Don't Eat With Your Mouth Full

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Arcadian Ego
Last night I dreamed that my life was being blogged by the ghost of Sir Philip Sidney, in the style of the Arcadia.

When I realised this in my dream, I thought, "How exciting!" Now that I'm awake I'm not so sure. To be honest, I don't think Sidney would approve of me at all - for witness whereof allow me to quote the passage that always stuck with me most from the Arcadia, for what I think are understandable reasons. Here's Musidorus upbraiding his best friend, Pyrocles (currently disguised as an Amazon for reasons that seem good to him):

And is it possible, that this is Pyrocles, the onely yong Prince in the world, formed by nature, and framed by education, to the true exercise of vertue? or is it indeed some Amazon that hath counterfeited the face of my friend, in this sort to vexe me? for likelier sure I would haue thought it, that any outwarde face might haue bene disguised, then that the face of so excellent a mind coulde haue bene thus blemished. O sweete Pyrocles separate your selfe a little (if it be possible) from your selfe, and let your owne minde looke vpon your owne proceedings: so shall my wordes be needlesse, and you best instructed. See with your selfe, how fitt it will be for you in this your tender youth, borne so great a Prince, and of so rare, not onely expectation, but proofe, desired of your olde Father, and wanted of your natiue countrie, now so neere your home, to diuert your thoughts from the way of goodnesse; to loose, nay to abuse your time. Lastly to ouerthrow all the excellent things you haue done, which haue filled the world with your fame; as if you should drowne your ship in the long desired hauen, or like an ill player, should marre the last act of his Tragedie. Remember (for I know you know it) that if we wil be men, the reasonable parte of our soule, is to haue absolute commaundement; against which if any sensuall weaknes arise, we are to yeelde all our sounde forces to the ouerthrowing of so vnnaturall a rebellion, wherein how can we wante courage, since we are to deale against so weake an aduersary, that in it selfe is nothinge but weakenesse? Nay we are to resolue, that if reason direct it, we must doo it, and if we must doo it, we will doo it; for to say I cannot, is childish, and I will not, womanish. And see how extremely euery waye you endaunger your minde; for to take this womannish habit (without you frame your behauiour accordingly) is wholy vaine: your behauiour can neuer come kindely from you, but as the minde is proportioned vnto it. So that you must resolue, if you will playe your parte to any purpose, whatsoeuer peeuish affections are in that sexe, soften your hart to receiue them, the very first downe-steppe to all wickednes: for doo not deceiue your selfe, my deere cosin, there is no man sodainely excellentlie good, or extremely euill, but growes either as hee holdes himselfe vp in vertue, or lets himself slide to vitiousnes.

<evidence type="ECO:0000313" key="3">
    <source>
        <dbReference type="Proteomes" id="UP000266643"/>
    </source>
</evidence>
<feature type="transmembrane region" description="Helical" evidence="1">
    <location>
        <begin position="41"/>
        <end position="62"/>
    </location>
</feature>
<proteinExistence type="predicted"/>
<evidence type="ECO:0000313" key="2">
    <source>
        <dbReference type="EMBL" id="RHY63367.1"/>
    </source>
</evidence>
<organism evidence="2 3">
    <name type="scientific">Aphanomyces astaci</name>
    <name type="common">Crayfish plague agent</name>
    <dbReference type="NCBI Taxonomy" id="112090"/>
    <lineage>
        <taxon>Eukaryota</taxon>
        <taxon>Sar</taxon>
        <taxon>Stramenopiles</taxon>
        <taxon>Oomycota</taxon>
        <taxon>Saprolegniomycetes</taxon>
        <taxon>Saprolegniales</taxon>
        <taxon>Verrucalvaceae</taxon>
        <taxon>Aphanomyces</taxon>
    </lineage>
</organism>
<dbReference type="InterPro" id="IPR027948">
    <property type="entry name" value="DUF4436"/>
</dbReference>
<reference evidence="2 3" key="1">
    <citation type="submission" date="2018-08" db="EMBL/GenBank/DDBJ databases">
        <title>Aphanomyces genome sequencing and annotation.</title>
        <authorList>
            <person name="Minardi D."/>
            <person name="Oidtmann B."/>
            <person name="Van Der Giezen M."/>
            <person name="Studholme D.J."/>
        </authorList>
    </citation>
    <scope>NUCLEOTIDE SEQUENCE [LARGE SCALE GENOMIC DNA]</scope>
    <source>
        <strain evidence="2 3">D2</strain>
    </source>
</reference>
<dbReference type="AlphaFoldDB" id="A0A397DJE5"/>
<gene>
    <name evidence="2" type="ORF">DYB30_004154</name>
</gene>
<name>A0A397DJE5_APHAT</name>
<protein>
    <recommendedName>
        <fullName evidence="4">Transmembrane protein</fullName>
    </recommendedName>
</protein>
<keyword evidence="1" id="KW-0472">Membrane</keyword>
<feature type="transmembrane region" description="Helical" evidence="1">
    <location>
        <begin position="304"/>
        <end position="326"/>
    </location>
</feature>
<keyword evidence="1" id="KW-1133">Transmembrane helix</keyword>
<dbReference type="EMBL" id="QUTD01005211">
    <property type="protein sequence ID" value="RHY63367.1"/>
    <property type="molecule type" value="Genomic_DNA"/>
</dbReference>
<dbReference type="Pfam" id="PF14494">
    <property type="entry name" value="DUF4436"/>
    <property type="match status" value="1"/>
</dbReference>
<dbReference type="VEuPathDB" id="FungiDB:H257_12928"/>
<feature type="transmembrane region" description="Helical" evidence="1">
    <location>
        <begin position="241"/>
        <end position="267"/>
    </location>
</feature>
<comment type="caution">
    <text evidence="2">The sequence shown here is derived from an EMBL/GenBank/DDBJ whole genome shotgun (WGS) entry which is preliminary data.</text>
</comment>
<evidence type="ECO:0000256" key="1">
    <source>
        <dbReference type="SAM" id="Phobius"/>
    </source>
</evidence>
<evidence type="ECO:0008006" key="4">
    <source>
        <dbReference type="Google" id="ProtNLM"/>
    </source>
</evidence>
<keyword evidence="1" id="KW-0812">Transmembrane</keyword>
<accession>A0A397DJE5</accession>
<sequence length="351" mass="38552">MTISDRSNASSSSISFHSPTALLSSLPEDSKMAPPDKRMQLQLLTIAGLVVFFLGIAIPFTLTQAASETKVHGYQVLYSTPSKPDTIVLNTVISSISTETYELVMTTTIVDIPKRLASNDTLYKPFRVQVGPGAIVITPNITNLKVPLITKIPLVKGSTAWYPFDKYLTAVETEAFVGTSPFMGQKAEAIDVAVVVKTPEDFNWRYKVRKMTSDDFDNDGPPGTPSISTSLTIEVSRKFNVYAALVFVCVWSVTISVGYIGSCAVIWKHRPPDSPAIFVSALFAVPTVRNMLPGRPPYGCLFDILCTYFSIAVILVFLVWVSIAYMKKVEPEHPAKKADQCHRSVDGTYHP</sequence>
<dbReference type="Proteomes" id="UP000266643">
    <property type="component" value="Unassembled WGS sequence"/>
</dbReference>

I had too many conversations like that in real life to need this kind of misogynist gender-policing repeated on a spooky Livejournal account, thank you very much, Sir Philip.

This only leaves the question, what would ghost-Sidney's LJ name have been? I favour zutphen. (Actually, giving LJ names to famous dead bods could be a diverting pastime, but I must leave it to others, for work calls me and I must not say no.)

Surely it would have been astrophil?

You're right, of course!

(Deleted comment)
That was my first thought.

---L.

'misogynist gender-policing'

Know it well and have been around long enough to see how it has changed over time.

I'm at present reading a book about what has come to be termed the 'first sexual revolution' (late 17th and early to mid 18th century) and it's the one constant throughout- like the aristocratic classes, it trims sails to survive, but it's ever with us.

Edited at 2013-10-21 10:02 am (UTC)

By coincidence, I read this 1703 poem only the other day:

"To the Ladies", Lady Mary Chudleigh

Wife and servant are the same,
But only differ in the name:
For when that fatal knot is tied,
Which nothing, nothing can divide:
When she the word obey has said,
And man by law supreme has made,
Then all that’s kind is laid aside,
And nothing left but state and pride:
Fierce as an Eastern prince he grows,
And all his innate rigour shows:
Then but to look, to laugh, or speak,
Will the nuptial contract break.
Like mutes she signs alone must make,
And never any freedom take:
But still be governed by a nod,
And fear her husband as a God:
Him still must serve, him still obey,
And nothing act, and nothing say,
But what her haughty lord thinks fit,
Who with the power, has all the wit.
Then shun, oh! shun that wretched state,
And all the fawning flatt’rers hate:
Value your selves, and men despise,
You must be proud, if you’ll be wise.

I've seen that one--somewhere around here I've a book full of poems and writings on a similar theme. Could only admire the dedicated spelunking that turned these up.

I had to look up 'spelunking'!

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